March 16, 2009
|LEGISLATIVE CONFERENCE COVERAGE
Expert Tips on Lobbying from . . . Experts
By SUSAN R. PAISNER, Senior Managing Editor
Christopher P. Boylan, deputy executive director, corporate affairs and communications, with the New York Metropolitan Transportation Authority, termed the March 9 workshop he moderated—“Effective Legislative Advocacy: Tips, Techniques, and Best Practices”—the “how-to” session through which attendees could learn how to communicate with people on Capitol Hill.
“The first secret to good lobbying,” he said, “unless you have a huge ego, the most important person to see in the room is really the staff folks, because they are the ones who influence the member. So keep the staffer or member informed on what you’re doing throughout the year.” He added: “Don’t always go with an ‘ask,’ go with a ‘tell,’” meaning that anyone lobbying or advocating for a particular cause should try to provide information, not just ask for something.
Further, suggested Boylan, always leave something behind—a card, note, APTA package—“so they’ll remember you were there.”
Successful Advocacy Techniques
Four panelists participated in the workshop. Sarah Kline, director of policy and governmental relations for the Washington Metropolitan Area Transit Authority, gave this advice for how and when to provide input on new legislation: “Right now, if not yesterday.” The best time to put forth an issue or perspective is in that development process, she said, “before that bill even sees the light of day.”
As to how to compel members of Congress or staffers to pay attention to an issue, she stressed: “Create a compelling policy argument. What’s the real-life consequence? Just make the case.”
Jason Tai, legislative director and chief of staff in the office of Rep. Dan Lipinski (D-IL), focused on what he called the “three Ps”: policy, politics, and projects. “The politics of the personal office is very focused on the next election,” he said. While the staff members keep an eye on policy, “as the chief adviser to the member,” he added, “I’m more concerned about politics—how it plays back home.”
Tai’s advice was certainly to talk about the subject being advocated, but to keep in mind that “the relationship game is a big part of this: having people skills, and understanding how policies and policy are intertwined.”
Tai added a fourth “P,” for “pretty nice,” meaning that visitors to a Congressional office should be nice, be pleasant when approaching with a request, policy, or project.
Tim Lovain, chair, APTA Washington Area Transit Industry Representatives Group, and vice president and general counsel, Denny Miller Associates of Washington, DC, distilled his suggestions initially to three words: time, reelection, and comity.
“Time is maybe the most important—it’s the scarcest commodity on Capitol Hill,” Lovain said, “so be respectful of the time pressures they are under.” Make the point right away (“with a member, you’ve got maybe 15 seconds”), unless, he added, the staffer “wants to talk about college basketball.” This concern about time, he said, also applies to any materials left behind, which generally should be only one or two pages.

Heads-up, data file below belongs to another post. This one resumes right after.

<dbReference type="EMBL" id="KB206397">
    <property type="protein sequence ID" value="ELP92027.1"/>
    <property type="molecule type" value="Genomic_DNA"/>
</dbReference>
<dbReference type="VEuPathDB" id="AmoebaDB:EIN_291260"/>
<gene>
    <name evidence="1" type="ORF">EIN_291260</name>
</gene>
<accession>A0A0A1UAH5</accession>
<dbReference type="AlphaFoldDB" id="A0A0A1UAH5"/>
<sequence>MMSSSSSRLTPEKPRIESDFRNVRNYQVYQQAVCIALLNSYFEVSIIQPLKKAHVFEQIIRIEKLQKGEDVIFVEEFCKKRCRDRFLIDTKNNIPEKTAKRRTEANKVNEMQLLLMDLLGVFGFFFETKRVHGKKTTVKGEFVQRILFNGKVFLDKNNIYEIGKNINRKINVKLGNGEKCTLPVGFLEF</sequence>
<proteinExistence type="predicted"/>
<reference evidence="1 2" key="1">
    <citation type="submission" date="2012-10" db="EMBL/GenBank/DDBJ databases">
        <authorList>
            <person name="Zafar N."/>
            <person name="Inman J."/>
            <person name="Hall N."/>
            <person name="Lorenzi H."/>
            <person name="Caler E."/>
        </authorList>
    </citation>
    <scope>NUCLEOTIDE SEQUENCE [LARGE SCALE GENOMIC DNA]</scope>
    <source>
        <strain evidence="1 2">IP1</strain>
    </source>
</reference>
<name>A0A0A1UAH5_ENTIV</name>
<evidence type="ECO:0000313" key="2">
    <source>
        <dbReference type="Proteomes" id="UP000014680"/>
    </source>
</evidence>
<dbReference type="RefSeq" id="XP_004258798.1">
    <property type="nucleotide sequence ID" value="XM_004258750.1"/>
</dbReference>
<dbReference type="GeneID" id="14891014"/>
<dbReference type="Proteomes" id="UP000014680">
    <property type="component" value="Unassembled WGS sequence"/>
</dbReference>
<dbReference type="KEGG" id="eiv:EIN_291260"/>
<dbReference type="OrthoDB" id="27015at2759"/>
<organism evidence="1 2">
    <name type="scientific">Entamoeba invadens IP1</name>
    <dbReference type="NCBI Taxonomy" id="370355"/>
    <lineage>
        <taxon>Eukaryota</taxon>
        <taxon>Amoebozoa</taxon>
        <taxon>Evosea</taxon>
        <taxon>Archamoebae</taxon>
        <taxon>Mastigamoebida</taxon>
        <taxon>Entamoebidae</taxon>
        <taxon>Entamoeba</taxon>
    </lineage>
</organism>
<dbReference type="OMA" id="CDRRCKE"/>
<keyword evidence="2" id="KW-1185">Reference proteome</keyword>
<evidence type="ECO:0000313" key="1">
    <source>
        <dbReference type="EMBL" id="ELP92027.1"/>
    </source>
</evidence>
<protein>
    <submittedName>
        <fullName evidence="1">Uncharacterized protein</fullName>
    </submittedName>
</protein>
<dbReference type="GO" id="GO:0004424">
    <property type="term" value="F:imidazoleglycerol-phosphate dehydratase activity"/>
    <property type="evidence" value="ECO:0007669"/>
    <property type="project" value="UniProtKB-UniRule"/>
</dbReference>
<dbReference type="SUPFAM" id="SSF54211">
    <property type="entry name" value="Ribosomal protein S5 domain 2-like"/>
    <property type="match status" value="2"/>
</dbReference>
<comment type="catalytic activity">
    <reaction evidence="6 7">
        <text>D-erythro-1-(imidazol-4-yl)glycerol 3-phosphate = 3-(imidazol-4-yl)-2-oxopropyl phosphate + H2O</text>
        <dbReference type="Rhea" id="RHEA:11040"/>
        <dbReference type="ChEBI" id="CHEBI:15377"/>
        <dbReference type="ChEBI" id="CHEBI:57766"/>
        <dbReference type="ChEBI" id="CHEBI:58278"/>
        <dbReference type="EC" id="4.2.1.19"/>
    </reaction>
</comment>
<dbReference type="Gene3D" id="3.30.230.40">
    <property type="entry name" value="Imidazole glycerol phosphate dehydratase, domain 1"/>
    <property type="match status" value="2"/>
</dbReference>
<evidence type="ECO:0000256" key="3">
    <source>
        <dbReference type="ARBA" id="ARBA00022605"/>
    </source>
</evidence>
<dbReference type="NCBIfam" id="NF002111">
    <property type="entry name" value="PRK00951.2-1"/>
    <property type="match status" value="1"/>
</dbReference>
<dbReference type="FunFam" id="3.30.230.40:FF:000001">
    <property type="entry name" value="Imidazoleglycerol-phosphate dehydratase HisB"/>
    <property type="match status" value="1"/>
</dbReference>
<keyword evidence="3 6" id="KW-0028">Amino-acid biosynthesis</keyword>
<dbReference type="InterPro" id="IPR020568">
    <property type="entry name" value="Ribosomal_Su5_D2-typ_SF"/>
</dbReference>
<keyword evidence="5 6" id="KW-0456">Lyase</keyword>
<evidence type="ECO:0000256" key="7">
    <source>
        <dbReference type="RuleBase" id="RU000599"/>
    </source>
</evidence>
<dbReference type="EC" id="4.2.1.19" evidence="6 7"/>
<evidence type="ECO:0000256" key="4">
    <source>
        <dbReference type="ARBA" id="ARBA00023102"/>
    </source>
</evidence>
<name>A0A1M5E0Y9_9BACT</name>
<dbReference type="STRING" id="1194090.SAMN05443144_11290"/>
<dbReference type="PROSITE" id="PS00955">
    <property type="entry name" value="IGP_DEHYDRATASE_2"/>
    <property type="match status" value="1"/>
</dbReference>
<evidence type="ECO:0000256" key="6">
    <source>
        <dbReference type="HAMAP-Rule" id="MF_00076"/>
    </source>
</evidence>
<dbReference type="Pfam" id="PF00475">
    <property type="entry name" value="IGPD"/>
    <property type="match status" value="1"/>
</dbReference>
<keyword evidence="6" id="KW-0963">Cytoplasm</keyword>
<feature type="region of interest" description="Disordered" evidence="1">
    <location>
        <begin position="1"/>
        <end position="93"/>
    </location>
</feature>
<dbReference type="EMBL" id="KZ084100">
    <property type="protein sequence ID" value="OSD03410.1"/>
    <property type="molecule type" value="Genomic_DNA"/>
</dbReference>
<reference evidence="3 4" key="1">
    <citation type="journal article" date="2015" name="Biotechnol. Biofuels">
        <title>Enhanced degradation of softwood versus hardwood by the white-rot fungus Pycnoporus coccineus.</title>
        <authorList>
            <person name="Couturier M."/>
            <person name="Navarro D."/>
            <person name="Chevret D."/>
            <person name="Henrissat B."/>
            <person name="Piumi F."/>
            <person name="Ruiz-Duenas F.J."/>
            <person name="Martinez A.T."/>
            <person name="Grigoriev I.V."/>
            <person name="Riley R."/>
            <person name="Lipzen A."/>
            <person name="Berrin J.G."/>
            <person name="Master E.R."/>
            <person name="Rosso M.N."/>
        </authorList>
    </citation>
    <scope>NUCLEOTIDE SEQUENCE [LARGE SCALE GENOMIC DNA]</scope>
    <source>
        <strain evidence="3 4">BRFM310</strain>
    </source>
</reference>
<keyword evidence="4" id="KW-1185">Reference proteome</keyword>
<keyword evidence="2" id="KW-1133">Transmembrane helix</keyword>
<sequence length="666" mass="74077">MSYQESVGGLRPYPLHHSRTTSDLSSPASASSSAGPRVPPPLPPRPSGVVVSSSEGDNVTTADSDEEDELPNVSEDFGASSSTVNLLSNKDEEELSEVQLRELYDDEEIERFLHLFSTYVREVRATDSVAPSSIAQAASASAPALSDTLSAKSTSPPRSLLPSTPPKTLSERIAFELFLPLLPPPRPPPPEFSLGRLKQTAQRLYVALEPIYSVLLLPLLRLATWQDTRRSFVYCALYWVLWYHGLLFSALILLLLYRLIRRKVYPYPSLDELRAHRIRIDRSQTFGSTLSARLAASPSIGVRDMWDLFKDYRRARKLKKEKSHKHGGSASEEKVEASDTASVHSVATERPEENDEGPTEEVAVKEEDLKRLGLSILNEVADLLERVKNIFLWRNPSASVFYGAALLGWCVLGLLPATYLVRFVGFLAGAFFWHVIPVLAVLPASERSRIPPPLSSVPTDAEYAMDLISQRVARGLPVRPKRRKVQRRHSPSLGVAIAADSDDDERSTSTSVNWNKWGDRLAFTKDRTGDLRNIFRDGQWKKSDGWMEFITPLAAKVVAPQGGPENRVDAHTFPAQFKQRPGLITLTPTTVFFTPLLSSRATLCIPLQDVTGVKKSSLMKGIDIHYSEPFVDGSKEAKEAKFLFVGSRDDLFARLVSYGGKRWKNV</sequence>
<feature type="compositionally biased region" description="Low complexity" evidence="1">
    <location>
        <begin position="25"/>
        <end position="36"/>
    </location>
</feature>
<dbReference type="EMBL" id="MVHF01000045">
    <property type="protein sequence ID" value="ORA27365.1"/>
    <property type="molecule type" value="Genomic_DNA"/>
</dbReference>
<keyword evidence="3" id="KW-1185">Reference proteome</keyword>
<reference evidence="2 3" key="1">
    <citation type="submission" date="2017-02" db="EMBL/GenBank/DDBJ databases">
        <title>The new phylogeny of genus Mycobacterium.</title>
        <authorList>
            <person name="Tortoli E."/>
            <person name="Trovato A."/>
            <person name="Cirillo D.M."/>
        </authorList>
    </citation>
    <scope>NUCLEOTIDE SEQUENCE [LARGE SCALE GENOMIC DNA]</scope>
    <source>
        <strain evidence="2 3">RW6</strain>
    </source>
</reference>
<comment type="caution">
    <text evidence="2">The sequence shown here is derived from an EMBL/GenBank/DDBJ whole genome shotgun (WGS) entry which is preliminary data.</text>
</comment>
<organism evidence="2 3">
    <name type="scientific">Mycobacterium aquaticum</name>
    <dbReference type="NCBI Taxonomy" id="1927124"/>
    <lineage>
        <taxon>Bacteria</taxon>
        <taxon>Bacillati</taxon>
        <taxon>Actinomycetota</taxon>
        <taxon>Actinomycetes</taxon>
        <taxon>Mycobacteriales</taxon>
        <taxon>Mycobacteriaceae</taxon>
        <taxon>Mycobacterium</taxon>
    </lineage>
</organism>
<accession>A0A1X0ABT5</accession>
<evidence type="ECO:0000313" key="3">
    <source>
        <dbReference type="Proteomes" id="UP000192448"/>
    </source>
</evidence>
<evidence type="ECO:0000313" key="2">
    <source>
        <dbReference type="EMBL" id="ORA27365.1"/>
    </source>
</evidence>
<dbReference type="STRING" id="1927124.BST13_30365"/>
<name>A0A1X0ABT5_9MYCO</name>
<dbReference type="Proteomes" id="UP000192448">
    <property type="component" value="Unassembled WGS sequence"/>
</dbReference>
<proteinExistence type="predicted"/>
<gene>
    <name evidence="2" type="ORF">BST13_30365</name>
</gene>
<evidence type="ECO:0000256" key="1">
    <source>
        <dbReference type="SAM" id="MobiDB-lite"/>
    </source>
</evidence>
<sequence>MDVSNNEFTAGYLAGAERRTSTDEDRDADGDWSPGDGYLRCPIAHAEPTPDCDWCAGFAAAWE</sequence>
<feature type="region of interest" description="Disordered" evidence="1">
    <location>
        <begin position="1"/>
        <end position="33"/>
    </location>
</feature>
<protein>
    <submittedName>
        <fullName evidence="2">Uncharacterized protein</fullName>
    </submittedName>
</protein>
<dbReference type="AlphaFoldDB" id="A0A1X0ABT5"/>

Because House members in particular are always looking toward their next election, he advised that visitors, for example, when talking about ridership, stress how many of the member’s constituents will use a park-and-ride lot. He also advised scheduling ground breakings and ribbon cuttings during Congressional recesses, and inviting the members to attend and participate.
On the subject of comity, he said: “The ‘my esteemed colleague’ is the lubricant; it’s part of the ethic here. So don’t be sarcastic or angry or condescending.”
Good lobbyists, Lovain pointed out, “are translators between their clients and members of Congress.” Since information is always valuable, he added, those who lobby from agencies might make only one or two visits to Washington a year, while a hired lobbyist could be a frequent presence on the Hill.
The last presenter was Kathy Ruffalo, a member of the National Surface Transportation Infrastructure Financing Commission and president of Ruffalo and Associations LLC, Washington, DC. She provided short but pointed advice, including: “Know your message (ask how much time you have and be ready to adjust your message to that time frame); be gracious and don’t ever get into arguments; follow up and follow through (send a thank-you note, by mail or e-mail); and don’t be afraid to talk to members, even if publicly they seem not to support you (they want to find a way to say ‘yes,’ so say: I know you can’t support ‘x,’ but can you support ‘y’?).”
In addition, she said: “I am a firm believer that if a person came in to see me and had a compelling policy reason—how public transportation impacts me and my neighborhood—that meant more than a high-powered lobbyist.”
Last Set of Helpful Hints
Near the end of the session, panelists provided a few more pointers: don’t make staffers work (one panelist cited a “citizen” advocate who said, “I brought only one copy, could you Xerox it for me?”); be credible; and understand that what people say is not always reliable (in other words, quoting Ronald Reagan, trust but verify).